- Posted March 12, 2013 by
Homes washed away in Madagascar
Lanorhiy Rasoanantenaina and her family were one of many who lost their homes to Cyclone Haruna in Madagascar's village of Ambosab near the Fiherenana dyke. The tropical cyclone brought heavy rains that caused the dyke to collapse, which created a tsunami-type flood with millions of tons of sand and soil that destroyed all villages in its path.
The Rasoanantenaina family is currently living under a tarp in a schoolyard with 55 other families. ShelterBox Response Team (SRT) members, Peter Pearce (AU) and Anthony Keating (AU), visited the school to carry out a needs assessment.
“On arrival we were overwhelmed by the stale stench in the air of the remnants of what the flood left behind,” Pearce said. “The school's roof was totally destroyed.”
They came across three families huddled together under a tarp, one of which being the Rasoanantenaina family. Like most of the families here, fishing is their trade.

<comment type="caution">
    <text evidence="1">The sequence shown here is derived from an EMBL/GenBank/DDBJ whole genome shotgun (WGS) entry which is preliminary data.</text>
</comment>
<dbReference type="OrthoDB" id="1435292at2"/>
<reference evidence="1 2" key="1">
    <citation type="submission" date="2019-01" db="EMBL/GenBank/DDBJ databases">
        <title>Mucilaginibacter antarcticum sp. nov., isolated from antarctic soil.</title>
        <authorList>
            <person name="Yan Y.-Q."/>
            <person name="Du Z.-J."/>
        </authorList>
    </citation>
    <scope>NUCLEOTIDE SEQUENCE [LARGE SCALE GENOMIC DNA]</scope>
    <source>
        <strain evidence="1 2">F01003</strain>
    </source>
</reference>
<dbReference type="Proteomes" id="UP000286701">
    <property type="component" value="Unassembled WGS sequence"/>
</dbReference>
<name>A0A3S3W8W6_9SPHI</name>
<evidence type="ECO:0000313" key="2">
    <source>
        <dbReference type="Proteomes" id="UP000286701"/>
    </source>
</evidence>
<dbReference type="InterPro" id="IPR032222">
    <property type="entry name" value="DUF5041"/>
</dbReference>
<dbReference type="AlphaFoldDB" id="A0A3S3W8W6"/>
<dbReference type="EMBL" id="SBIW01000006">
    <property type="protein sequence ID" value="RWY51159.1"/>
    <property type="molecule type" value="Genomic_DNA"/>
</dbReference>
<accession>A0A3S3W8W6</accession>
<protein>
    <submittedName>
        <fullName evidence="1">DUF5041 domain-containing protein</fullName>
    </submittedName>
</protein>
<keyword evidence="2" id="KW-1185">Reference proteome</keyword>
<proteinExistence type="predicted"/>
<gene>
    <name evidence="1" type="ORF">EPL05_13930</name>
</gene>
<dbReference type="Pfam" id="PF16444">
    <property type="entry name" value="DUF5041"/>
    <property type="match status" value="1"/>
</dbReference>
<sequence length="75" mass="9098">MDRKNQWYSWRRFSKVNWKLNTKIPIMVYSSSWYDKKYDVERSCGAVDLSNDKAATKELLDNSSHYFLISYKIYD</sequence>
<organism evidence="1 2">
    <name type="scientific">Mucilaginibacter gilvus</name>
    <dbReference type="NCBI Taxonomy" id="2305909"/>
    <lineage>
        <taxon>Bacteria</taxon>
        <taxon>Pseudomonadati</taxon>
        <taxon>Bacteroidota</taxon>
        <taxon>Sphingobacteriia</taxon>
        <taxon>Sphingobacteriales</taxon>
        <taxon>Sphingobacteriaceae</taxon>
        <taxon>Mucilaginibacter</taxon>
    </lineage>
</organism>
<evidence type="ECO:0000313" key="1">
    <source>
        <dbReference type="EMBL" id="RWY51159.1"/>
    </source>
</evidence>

Pearce and Keating spoke with Avisoa, Lanorhiy's sister, who had a very young baby in her arms. Aviosa named her four-year-old Harina, after Cyclone Haruna. “She was heavily pregnant when the storm hit, and I couldn't help but feel admiration for them both with their great strength,” Pearce said.
The SRT is working with an in-country contact, Madagascar's disaster management agency, BNGRC, to bring emergency shelter and other disaster relief to the displaced families, including the Rasoanantenainas who have been relocated to the army base football field in the southwest city of Toliara.
Prepositioned ShelterBoxes in Madagascar's capital, Antananarivo, are being used which has enabled a rapid response, addressing the shelter needs of families who have been left with nothing.
Cyclone Haruna struck the southwest region of Madagascar on Feb. 22, 2013, bringing gusts of wind reaching nearly 125 miles per hour, and heavy rains causing devastating floods.
The category 2 cyclone destroyed nearly 1,500 houses, displacing nearly 10,000 people and flooding more than 5,000 acres of rice crops, and seriously damaged 17,000 acres of other agriculture areas.
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